Although, this unique medieval village born on a magnificent coastline surrounded by smooth hills, where rocky cliffs alternate to the sandy beaches, owes its beauty to its geographic location, the distance from the other villages had been also the cause of many misfortunes. Its exposure to the sea, indeed, made Vieste an easy prey for the Turkish corsairs, who were seeing it as a strategic location in the mediterranean sea. Amongst the attacks, the most violent was surely the one occurred at the hands of the Turkish corsair Dragut Reis, who beheaded hundreds of women and children on the well-known rock called “Chianca Amara” – the “Bitter Stone”, situated one-hundred meters from the entrance of the old town. Moreover, its isolation precluded the town to receive help from the surrounding villages. From this geographic peculiarity Vieste has always been called under the name of “la sperduta” – “the lost”. Until 90 years ago, indeed, it was possible to reach the town only through one country lane that was cutting off the Foresta Umbra, and the entire travel from the closest village required almost two days.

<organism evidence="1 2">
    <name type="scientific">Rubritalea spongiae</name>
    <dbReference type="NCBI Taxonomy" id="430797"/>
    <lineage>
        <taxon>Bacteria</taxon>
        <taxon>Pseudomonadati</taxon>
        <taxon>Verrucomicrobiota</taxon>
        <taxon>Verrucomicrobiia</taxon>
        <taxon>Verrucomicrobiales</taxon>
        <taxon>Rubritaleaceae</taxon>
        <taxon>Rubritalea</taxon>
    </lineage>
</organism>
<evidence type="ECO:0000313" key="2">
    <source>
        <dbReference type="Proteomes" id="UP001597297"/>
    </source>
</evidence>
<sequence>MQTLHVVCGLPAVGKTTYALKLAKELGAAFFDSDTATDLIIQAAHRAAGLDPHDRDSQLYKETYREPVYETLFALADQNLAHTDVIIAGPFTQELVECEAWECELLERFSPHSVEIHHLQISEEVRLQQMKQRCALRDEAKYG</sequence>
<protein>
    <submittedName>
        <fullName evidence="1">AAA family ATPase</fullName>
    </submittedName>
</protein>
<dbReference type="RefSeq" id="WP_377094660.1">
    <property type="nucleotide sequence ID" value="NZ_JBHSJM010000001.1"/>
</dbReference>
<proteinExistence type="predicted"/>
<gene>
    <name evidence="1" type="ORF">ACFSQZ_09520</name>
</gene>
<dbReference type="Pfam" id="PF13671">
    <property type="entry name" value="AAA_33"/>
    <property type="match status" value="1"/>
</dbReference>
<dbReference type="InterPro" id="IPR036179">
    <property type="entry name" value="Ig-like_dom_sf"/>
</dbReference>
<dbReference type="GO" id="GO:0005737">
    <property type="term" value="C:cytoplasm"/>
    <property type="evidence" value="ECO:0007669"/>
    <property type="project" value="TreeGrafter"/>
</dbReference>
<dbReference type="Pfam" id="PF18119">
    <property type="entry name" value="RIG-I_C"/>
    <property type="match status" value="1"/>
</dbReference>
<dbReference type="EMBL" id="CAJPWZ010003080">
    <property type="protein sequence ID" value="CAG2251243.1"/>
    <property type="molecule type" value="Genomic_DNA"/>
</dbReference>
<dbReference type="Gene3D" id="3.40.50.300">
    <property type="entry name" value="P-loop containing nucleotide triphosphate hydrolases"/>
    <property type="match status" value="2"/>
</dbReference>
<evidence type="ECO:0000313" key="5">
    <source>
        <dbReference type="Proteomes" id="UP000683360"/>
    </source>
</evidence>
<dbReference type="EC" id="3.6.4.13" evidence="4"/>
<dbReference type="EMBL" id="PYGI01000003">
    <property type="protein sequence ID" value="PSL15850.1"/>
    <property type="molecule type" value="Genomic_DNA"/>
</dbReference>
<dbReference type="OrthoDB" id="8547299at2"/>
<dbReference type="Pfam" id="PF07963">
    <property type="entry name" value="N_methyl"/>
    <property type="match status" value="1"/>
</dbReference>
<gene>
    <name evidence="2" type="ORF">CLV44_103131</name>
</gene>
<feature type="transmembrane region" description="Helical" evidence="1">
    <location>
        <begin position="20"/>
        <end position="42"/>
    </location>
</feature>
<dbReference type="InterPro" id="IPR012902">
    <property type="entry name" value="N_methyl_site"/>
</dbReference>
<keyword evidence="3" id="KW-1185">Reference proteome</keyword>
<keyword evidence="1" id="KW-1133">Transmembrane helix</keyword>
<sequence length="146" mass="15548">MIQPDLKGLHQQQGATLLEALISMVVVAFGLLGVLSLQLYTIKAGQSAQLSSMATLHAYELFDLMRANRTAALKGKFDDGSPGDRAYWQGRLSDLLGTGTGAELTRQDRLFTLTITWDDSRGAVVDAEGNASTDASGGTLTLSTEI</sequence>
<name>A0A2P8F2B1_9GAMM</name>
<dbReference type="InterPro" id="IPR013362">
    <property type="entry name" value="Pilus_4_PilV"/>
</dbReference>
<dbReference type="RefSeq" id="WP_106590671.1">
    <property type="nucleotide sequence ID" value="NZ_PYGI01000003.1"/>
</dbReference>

Only in the 1923, under the major Diana, a pharmacist who decided to abandon his profession to embrace politic, the first road was built. From that moment, Vieste got through a process of innovation thanks to which it could be turned into the coveted touristic destination that we all know today.